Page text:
All parents know that babies have a glossary all their own, and baby birds are no different. By understanding these basic terms related to baby wild birds, it is easier to identify them and to care for them appropriately.
Click on any term for a more detailed definition.
Describes birds that hatch nearly naked and blind, requiring extensive parental care to mature. Most songbirds are altricial, but they develop feathers and independence rapidly.
A set of related eggs that are laid and hatched together. Mated pairs of birds may raise more than one brood in a season if climate, food and health conditions are adequate.
A bare patch of skin on a nesting bird’s chest, abdomen or sides. This skin has more blood vessels and can more easily transfer the parent’s body heat to the eggs they are incubating.
An excreted gelatinous sac that contains a hatchling’s feces. Very young birds may excrete fecal sacs to help keep the nest clean, and parent birds will dispose of the sacs accordingly.
A young bird that has developed preliminary flight feathers and is ready to leave the nest. Full adult plumage may not be developed, but the bird is independent enough to begin flying.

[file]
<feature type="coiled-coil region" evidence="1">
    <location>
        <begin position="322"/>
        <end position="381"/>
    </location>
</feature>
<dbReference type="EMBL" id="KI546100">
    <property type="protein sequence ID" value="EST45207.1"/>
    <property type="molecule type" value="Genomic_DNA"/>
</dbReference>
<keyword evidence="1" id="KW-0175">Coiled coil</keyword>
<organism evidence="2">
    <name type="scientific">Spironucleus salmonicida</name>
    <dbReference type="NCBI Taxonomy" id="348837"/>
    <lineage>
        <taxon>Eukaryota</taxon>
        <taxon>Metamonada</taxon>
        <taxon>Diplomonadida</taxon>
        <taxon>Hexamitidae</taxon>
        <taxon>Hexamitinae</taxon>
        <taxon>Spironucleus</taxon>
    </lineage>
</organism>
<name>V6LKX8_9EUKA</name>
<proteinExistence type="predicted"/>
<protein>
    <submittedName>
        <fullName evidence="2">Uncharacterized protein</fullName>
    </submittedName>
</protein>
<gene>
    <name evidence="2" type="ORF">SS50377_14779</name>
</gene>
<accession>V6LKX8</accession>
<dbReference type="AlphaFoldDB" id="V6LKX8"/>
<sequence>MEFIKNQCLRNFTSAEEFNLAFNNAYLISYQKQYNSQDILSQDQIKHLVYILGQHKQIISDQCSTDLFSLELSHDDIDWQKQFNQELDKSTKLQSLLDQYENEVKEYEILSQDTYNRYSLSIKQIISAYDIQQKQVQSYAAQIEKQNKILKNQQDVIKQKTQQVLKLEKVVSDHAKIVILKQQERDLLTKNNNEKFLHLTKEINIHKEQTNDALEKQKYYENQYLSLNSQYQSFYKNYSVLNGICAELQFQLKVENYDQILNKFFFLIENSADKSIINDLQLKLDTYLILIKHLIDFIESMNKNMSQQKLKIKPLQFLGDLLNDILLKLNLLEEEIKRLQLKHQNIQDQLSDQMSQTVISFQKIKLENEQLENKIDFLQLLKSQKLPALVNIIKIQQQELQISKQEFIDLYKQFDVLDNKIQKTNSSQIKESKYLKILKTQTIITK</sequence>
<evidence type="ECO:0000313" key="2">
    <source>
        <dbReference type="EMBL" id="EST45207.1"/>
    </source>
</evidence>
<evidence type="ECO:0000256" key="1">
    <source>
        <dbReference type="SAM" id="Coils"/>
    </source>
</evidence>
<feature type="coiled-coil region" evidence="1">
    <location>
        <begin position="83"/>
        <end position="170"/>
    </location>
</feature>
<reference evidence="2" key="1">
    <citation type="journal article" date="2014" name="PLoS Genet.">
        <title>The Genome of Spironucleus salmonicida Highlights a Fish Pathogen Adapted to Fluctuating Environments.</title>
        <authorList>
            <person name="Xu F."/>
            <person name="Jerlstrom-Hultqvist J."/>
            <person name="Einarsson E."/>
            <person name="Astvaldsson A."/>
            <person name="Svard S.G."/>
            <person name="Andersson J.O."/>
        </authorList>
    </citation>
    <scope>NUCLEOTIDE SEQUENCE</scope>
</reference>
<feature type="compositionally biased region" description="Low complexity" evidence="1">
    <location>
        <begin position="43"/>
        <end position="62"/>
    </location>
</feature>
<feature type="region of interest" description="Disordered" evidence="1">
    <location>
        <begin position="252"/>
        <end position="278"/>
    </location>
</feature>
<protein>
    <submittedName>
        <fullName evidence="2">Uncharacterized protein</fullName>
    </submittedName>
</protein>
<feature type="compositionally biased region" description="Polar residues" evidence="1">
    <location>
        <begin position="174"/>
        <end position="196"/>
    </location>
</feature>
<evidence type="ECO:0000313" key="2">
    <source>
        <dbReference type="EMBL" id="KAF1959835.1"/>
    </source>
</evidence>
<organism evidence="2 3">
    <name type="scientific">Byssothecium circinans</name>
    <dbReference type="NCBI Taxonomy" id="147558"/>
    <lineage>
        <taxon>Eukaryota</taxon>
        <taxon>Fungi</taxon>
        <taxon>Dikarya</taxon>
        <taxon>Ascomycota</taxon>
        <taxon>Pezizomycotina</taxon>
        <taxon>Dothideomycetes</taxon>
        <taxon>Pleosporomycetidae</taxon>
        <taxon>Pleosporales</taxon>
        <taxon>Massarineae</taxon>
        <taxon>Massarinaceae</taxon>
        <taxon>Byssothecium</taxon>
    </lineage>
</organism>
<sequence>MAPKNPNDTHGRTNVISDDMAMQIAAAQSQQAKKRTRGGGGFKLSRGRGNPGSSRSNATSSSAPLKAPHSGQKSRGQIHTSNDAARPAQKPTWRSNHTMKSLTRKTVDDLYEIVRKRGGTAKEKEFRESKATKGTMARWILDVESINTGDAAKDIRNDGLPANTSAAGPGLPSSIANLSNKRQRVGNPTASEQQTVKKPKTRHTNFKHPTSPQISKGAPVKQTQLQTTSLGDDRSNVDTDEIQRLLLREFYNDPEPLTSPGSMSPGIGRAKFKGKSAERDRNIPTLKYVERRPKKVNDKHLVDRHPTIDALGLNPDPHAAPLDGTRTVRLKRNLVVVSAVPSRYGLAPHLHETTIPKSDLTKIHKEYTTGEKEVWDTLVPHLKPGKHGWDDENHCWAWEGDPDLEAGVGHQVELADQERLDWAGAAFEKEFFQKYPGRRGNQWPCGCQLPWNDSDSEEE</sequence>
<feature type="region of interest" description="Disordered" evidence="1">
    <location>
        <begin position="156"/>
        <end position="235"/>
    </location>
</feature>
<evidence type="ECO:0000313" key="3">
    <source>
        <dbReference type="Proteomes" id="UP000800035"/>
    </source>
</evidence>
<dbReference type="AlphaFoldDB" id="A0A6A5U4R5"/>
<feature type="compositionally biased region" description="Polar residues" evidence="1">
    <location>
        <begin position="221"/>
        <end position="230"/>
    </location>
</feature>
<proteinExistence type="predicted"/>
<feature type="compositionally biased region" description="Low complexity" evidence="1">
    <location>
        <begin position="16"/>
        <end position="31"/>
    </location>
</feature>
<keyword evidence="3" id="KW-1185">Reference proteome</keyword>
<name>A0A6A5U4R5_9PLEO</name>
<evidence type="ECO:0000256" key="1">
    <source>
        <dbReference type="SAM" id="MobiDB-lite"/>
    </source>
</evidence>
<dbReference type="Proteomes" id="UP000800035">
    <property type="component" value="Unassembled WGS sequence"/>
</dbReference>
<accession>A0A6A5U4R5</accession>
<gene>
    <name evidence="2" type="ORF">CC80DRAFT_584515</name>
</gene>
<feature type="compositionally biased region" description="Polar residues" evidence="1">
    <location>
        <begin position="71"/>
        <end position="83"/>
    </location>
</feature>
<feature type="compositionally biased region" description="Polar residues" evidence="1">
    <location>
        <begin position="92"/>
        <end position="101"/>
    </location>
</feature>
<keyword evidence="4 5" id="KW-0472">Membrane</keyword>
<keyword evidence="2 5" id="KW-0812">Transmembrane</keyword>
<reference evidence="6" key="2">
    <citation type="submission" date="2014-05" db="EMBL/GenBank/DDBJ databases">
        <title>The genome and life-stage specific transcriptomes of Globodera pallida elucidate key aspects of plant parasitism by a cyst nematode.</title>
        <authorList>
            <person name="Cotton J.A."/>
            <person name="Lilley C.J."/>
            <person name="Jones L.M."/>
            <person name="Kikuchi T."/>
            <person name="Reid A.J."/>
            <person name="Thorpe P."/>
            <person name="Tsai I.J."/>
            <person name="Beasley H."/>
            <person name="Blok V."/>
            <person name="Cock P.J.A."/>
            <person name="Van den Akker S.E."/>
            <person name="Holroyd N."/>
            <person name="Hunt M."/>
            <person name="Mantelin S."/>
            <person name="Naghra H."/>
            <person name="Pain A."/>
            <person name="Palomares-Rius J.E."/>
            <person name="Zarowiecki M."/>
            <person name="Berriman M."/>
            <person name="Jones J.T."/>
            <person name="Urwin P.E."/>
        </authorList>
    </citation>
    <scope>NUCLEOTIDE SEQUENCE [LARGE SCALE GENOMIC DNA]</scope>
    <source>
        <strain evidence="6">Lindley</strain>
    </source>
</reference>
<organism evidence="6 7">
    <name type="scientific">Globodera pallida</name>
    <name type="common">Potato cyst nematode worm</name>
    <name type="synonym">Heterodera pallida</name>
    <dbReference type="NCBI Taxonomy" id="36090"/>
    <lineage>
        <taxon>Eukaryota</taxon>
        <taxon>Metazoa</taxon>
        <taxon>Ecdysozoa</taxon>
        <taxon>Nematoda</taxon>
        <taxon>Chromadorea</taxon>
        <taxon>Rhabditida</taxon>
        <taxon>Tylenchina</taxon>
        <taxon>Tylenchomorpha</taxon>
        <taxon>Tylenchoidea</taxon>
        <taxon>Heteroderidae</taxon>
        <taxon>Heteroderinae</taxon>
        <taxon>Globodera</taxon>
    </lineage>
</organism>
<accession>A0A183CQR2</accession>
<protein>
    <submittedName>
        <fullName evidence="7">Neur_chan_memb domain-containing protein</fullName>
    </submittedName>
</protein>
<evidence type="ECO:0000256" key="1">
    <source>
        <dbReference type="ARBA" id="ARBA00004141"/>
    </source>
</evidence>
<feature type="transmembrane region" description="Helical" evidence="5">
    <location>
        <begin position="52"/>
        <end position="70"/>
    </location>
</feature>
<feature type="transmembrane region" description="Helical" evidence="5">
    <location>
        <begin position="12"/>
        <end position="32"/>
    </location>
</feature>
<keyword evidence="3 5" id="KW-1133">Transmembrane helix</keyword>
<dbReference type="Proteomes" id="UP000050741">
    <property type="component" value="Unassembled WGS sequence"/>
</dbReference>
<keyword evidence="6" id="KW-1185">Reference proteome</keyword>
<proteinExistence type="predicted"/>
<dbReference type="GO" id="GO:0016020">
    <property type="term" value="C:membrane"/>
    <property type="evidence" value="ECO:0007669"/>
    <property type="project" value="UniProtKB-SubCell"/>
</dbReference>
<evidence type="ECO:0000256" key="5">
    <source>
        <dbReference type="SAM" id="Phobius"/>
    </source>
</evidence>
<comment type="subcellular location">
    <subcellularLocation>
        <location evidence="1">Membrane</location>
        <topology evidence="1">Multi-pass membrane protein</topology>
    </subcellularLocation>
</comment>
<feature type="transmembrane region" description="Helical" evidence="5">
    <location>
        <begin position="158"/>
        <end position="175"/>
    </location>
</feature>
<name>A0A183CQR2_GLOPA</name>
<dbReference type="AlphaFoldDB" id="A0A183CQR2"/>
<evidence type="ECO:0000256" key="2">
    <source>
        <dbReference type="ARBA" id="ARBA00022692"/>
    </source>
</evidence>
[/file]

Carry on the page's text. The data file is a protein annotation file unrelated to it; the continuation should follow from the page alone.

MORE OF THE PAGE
A very young bird, usually just hours or one or two days old. This is a more generic term that can apply to any recently hatched bird, regardless of species. Hatchlings require intense parental care.
The act of using body heat to keep eggs at an optimum temperature for healthy development and hatching. Parent birds may share incubation duties, or the female bird may do most of the incubating.
A young bird, typically covered with soft down, that has not yet developed its flight feathers and is not ready to leave the nest. Nestlings typically require moderate to intensive parental care and protection.
Describes birds that hatch with open eyes and a covering of down. These birds have a higher degree of independence and can leave the nest within hours or just a few days, though they still require moderate parental care and guidance.
Describes birds that are nearing maturity but are not yet sexually mature and lack some fully adult characteristics, such as distinct plumage. Subadult species usually take several years to reach full maturity.